Author Interview: Devyn Morgan

Today LLP is talking with Devyn Morgan, author of Ace of Hearts.

In your recent LLP release, Ace of Hearts, you made the unusual choice of making one of the main characters in your romance asexual. What inspired this choice?

Ace of Hearts was inspired by a series of blog posts by an internet friend. She identifies as asexual and has faced discrimination from members of the LGBT community who believe that asexuals are “basically straight” and therefore unwelcome.

That sort of hurtful gatekeeping in a community that should be all about inclusion makes me so angry, and sad, that I felt like I should do something positive about it. Since writing happily-ever-after love stories is what I do, it just made sense to me to write one about an asexual character.

Was it difficult writing an asexual character?

In general, no, because my character Brendan, like many asexuals, still experiences romantic attraction. Because Brendan’s basic motivation is the same as any romance hero – to find a loving partner to spend the rest of their lives with – writing him was no different from writing any other love interest.

The tricky part was writing the main sex scene. It was important that Brendan’s asexual identity remain consistent, and not be “cured.” In fact, I wanted to make it very clear that there was nothing that needed to be cured. His orientation is a part of who he is, and the main character, Lucas, comes to love every part of him, including his asexuality.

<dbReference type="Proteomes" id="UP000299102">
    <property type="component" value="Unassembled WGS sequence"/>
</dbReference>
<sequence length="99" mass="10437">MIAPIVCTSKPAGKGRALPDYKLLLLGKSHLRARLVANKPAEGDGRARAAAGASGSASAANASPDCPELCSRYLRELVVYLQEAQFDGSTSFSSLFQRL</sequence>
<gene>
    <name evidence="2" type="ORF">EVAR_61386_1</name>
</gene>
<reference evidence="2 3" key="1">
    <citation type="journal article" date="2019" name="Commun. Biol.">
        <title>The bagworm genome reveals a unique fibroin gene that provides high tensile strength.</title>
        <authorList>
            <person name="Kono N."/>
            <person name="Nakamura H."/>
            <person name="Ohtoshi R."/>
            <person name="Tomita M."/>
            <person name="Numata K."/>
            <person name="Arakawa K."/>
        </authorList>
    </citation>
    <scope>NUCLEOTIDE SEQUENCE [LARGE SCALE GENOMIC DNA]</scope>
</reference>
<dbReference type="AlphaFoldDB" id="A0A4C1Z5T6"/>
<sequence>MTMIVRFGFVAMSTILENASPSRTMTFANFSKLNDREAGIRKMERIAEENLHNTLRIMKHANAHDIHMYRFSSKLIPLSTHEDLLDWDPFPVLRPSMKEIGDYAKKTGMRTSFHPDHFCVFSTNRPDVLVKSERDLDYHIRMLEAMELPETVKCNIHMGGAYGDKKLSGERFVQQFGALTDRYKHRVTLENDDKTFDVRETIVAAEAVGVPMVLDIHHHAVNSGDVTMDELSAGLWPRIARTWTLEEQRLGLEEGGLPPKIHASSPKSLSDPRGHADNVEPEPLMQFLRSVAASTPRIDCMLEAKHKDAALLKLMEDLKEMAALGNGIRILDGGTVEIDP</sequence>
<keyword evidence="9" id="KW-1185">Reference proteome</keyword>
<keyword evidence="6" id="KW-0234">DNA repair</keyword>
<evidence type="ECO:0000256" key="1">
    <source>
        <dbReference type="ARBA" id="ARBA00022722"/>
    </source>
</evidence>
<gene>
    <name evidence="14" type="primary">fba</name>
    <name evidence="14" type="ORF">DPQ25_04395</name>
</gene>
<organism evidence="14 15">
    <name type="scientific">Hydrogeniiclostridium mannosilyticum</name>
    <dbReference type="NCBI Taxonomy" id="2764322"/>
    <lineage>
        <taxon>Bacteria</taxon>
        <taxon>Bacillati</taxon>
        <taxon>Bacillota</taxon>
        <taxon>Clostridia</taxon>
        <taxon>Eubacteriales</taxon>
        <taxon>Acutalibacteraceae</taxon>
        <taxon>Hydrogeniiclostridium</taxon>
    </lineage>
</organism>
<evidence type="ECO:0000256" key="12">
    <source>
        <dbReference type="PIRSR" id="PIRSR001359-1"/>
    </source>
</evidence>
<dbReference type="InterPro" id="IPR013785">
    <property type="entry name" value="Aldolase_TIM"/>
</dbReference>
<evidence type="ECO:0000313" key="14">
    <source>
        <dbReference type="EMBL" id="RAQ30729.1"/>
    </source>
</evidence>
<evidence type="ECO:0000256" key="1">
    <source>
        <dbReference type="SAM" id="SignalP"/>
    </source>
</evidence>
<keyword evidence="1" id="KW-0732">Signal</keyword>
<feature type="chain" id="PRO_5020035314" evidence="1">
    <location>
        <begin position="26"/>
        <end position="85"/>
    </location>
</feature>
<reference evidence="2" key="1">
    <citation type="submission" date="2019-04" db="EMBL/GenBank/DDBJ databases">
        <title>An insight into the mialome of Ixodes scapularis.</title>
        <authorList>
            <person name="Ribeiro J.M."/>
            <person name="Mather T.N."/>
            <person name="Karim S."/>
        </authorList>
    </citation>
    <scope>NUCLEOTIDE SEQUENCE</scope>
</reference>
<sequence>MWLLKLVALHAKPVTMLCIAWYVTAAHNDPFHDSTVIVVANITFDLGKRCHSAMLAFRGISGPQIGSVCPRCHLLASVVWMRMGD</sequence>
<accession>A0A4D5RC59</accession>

I was surprised to read such a hot sex scene in an asexual romance.

aceofhearts (3)In a way, this scene was more fun to write than a typical sex scene, since it inspired me to get creative about how to ensure Brendan and Lucas had a mutually satisfying experience.

I also don’t believe that scene was out of character. Brendan isn’t sex-averse, he just doesn’t experience sexual attraction, and he’d been willing to try sex before with less accommodating partners. He was lucky enough to find Lucas and figure out a way to fit their preferences together.

But I also try to emphasize in my author’s note that Brendan and Lucas are just one possible happily-ever-after asexual romance. What’s true of one asexual person isn’t necessary true of another, and the most important thing in a relationship is communication and respect.

Of course, that’s true of any relationship, no matter what the gender or sexual orientation of those involved.

So what’s next for Devyn Morgan? Any more asexual romances in the future?

None planned at the moment, although that may change later. I usually have three or four projects going at once to keep from getting stuck on any one in particular. I just released Bonaventure and Clyde, which features a romance between a cowboy and and ballet dancer, and my next release is college sports romance, titled The Rival Quarterback, which should be out on Amazon by mid-July.

Great! Looking forward to it. Thanks for joining us today.

If you are interested in learning more about Devyn, be sure to check out his Amazon Author Page and his Facebook.